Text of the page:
Don’t be strong – be open
Another popular idea goes – the strongest wins. We are told that to be successful we need to be persistent and reach our goals. In his book Tao Te Ching (written in approximately 4th century before A.D.), philosopher Laozi defends the advantage of weakness over brutal force. Often weakness is associated with passiveness, but this is not what Laozi is talking about. He insists that we must see all the events in the world as connected rather than separated. If we can dive deep into the nature of this connection, we will learn to understand what is going on and listen to others.
Such inner openness gives new opportunities for power that we can’t get by using force. Refusing to fight makes us wiser – we no longer see a situation as a road to victory or defeat and others as allies or enemies. Such approach not only saves our mental resources but opens the world for original decisions beneficial for all.
Don’t be fixed on your strengths, try different things
We are told to find our strengths and work on them from childhood. If you have an aptitude for sport, join a football club; if you love to read, do a major in English. We develop our natural inclinations until they become a part of us. But being too enthusiastic on this idea we risk getting fixed on it and stopping doing everything else.
Philosophers from ancient China would encourage to concentrate on what we can’t do. If you think you are awkward, start dancing. If you think you don’t have a talent for languages, start learning Chinese. The point is not to become better in all these fields but to perceive your life as a constant flow– this is what makes it full.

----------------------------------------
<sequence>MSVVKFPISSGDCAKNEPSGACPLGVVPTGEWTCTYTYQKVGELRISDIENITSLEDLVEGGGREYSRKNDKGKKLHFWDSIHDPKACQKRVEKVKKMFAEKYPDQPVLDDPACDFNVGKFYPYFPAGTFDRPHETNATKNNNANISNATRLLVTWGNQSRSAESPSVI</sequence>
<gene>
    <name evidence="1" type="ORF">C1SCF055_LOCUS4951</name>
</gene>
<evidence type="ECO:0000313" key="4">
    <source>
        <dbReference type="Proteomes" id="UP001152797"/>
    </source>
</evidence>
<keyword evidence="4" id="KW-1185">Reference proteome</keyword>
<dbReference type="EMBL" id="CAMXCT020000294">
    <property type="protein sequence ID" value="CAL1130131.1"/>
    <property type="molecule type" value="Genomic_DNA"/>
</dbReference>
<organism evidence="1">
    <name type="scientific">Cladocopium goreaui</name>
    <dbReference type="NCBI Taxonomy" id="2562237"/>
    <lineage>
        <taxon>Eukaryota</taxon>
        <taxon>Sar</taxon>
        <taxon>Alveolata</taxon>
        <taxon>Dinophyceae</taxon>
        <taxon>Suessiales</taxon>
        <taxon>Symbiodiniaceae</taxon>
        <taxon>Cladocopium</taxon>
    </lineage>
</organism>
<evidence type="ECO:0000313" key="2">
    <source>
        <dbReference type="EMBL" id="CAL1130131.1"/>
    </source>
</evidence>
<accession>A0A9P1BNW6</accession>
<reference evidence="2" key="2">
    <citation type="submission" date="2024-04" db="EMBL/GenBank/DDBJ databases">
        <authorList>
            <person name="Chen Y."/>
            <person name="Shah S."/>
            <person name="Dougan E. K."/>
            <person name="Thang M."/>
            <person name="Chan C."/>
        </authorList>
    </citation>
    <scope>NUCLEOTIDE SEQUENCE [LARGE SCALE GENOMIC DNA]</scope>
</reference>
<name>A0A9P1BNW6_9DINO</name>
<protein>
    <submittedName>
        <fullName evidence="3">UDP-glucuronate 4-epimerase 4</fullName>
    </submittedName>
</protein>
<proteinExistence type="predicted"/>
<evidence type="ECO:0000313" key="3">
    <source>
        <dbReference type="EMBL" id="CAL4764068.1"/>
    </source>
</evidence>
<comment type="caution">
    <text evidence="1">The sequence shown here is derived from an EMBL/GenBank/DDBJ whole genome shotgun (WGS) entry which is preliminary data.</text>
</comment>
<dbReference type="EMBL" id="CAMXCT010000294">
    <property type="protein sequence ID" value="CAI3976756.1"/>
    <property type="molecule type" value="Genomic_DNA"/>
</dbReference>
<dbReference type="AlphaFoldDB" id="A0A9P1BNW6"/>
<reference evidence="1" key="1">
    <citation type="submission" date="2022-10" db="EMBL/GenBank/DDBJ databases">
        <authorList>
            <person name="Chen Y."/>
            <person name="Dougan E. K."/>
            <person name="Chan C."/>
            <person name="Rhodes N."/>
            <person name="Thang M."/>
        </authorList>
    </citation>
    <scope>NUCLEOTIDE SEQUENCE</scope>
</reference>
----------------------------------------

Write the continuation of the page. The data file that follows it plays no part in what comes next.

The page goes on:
Don’t practice mindfulness, act
We always hear about mindfulness. It is supposed to help us reach peace and calmness in this fast-paced life. Learning the practice of mindfulness is one of the standard instruments on boosting performance and effectiveness in business schools, trainings on personal growth and self-development seminars.
Buddhism is a doctrine that supposes shifting away from ‘I’. Confucian idea of self-development is different. It’s about interaction with the world and developing through this interaction, through every new meeting, every experience. Confucianism supports the idea of active action to become better.
Modern speculation is that we are free from repressive, traditional world and live the way we want. But if we see the traditional world as such where people passively accept things and try to fit in the stable, already existing order, then we are those living traditionally.
Don’t choose your path, make it
We see today’s world as the space of freedom where we can choose how to live. However, we often limit our possibilities by following the same ways and relying on the rules and order made before we came. If we want to become successful, we need to be ready to turn away from the well-worn path. Perhaps even get lost.
The book Tao Te Ching says: The path that can be travelled (in a particular way) is not a reliable path. If you believe that can live a life by the same plan all the time, you can encounter disappointment. We are complex creatures and our desires always call us into different directions. If we accept that and notice what a particular experience gives us, we learn to understand ourselves better and react to the outer changes in a more sensitive way. By constantly tuning yourself like a sensitive instrument, we can become more open and at the same time resistant to stress.